This cross-sectional correlational research was conducted at a cancer center located in Goyang, Gyeonggi Province, Korea, from September 16 to November 14, 2019. The participants were recruited via convenience sampling among patients visiting the outpatient clinic of the center for breast cancer. Based on the findings of a previous study that AI-associated musculoskeletal pain started after 6 weeks on average [16], the inclusion criteria were as follows: (1) stage I–III breast cancer; (2) completed surgery, adjuvant chemotherapy, and radiation therapy; and (3) at least 6 weeks on AI medication [16]. BCS who were treated for other cancers and metastatic breast cancer (stage IV) were excluded to rule out other causes of musculoskeletal pain. The sample size needed for multiple linear regression, calculated using G*Power (α error probability=.05, statistical power=90%, effect size=.15 [17], and four predictors: pain severity [7,11], pain interference [11,18], FCR [4], and beliefs about endocrine therapy [4,12]), based on the literature was at least 108. Considering a 20% dropout rate, questionnaires were distributed to 129 BCS and 123 completed questionnaires without missing information were included in the analyses.

Assessment tools

A self-reported questionnaire including AI continuation intention, musculoskeletal pain, FCR, beliefs about endocrine therapy, and general characteristics was used. Permission to use each assessment tool was obtained from both the developers and the authors of adapted/translated versions by e-mail.

Aromatase inhibitor continuation intention

A five-item measure of intentions to take cardiac medication [6] was modified to evaluate AI continuation intention, with permission from the developer. For example, the item “I plan to take regular medication in the future” was modified to “I plan to continue endocrine therapy in the future.” The five items evaluated intentional plan to take medication, intention to make an effort to take the medication, intention to persist and adhere with the medication, and the perceived possibility of taking the medication. Each item is rated on a 5-point scale (1–5), with a possible total score ranging from 5 to 25, and higher scores indicate greater intention. Cronbach’s α was .88 at the time of development [6] and .98 in this study.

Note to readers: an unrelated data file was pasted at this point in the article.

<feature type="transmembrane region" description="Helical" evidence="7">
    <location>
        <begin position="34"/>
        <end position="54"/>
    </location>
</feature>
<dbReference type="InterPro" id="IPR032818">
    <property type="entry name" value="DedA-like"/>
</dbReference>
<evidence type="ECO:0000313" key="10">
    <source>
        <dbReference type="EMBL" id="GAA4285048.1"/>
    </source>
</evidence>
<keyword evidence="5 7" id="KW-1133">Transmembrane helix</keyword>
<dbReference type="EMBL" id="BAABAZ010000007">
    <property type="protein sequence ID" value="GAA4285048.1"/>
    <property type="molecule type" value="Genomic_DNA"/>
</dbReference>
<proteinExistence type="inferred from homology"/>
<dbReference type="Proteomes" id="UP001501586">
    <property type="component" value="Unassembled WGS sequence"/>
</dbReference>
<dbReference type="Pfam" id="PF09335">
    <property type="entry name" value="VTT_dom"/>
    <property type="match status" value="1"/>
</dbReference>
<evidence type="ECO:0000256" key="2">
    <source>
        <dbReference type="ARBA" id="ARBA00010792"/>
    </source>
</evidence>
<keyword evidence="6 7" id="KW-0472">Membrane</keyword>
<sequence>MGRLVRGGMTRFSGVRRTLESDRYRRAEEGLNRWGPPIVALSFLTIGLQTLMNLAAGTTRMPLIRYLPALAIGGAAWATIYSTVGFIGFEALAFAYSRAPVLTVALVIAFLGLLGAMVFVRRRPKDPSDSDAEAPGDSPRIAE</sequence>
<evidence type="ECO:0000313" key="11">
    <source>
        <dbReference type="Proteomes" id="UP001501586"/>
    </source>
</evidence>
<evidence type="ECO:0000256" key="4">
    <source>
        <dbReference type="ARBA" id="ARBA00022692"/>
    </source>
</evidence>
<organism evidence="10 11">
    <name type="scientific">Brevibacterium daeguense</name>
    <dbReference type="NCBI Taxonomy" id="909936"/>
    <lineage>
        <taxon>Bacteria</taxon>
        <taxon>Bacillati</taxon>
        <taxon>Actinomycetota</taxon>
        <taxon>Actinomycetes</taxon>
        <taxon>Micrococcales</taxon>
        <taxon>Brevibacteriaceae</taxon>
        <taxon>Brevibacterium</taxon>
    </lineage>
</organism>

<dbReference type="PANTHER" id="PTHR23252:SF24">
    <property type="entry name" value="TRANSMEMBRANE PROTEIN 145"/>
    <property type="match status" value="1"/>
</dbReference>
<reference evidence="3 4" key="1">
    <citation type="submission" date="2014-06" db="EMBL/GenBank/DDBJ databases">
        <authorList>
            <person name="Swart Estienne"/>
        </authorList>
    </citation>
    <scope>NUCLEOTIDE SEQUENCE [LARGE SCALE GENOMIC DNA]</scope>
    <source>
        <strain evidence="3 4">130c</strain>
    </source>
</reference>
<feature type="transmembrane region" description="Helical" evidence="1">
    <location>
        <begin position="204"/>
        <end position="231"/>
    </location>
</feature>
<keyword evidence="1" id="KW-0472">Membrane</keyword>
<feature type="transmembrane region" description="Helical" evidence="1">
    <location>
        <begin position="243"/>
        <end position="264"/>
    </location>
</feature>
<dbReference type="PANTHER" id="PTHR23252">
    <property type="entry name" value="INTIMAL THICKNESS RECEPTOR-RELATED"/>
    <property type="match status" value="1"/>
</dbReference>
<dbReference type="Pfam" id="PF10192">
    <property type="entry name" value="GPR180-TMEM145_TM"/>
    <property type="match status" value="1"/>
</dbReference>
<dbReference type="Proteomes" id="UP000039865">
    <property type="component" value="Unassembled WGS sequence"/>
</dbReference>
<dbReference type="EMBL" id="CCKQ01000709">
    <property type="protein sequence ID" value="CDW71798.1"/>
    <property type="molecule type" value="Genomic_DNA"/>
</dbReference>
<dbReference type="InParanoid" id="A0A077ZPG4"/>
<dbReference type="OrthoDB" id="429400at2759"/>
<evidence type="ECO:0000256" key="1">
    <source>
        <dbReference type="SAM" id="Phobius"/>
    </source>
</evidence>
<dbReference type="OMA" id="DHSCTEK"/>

Musculoskeletal pain

Musculoskeletal pain was evaluated with the Korean version [19] of the Brief Pain Inventory-Short Form (BPI-SF) [20]. Pain severity (four items) and pain interference (seven items) are rated on an 11-point scale (0–10), with a higher score indicating more severe pain and pain interference. Cronbach’s α was .80 to .92 at the time of development [20] and was .89 for pain severity and .94 for pain interference in this study.

Fear of cancer recurrence

FCR was evaluated with the Fear of Cancer Recurrence Inventory-Short Form (FCRI-SF) [21] Korean version [22], which consists of nine items rated on a 5-point scale (0–4), with a possible total score range of 0 to 36 and a higher score indicating a greater FCR. A cutoff score of 13 or higher is considered clinically significant [21]. Cronbach’s α was .89 at the time of development [23], .77 in a study with a Korean population [22], and .83 in this study.

Beliefs about endocrine therapy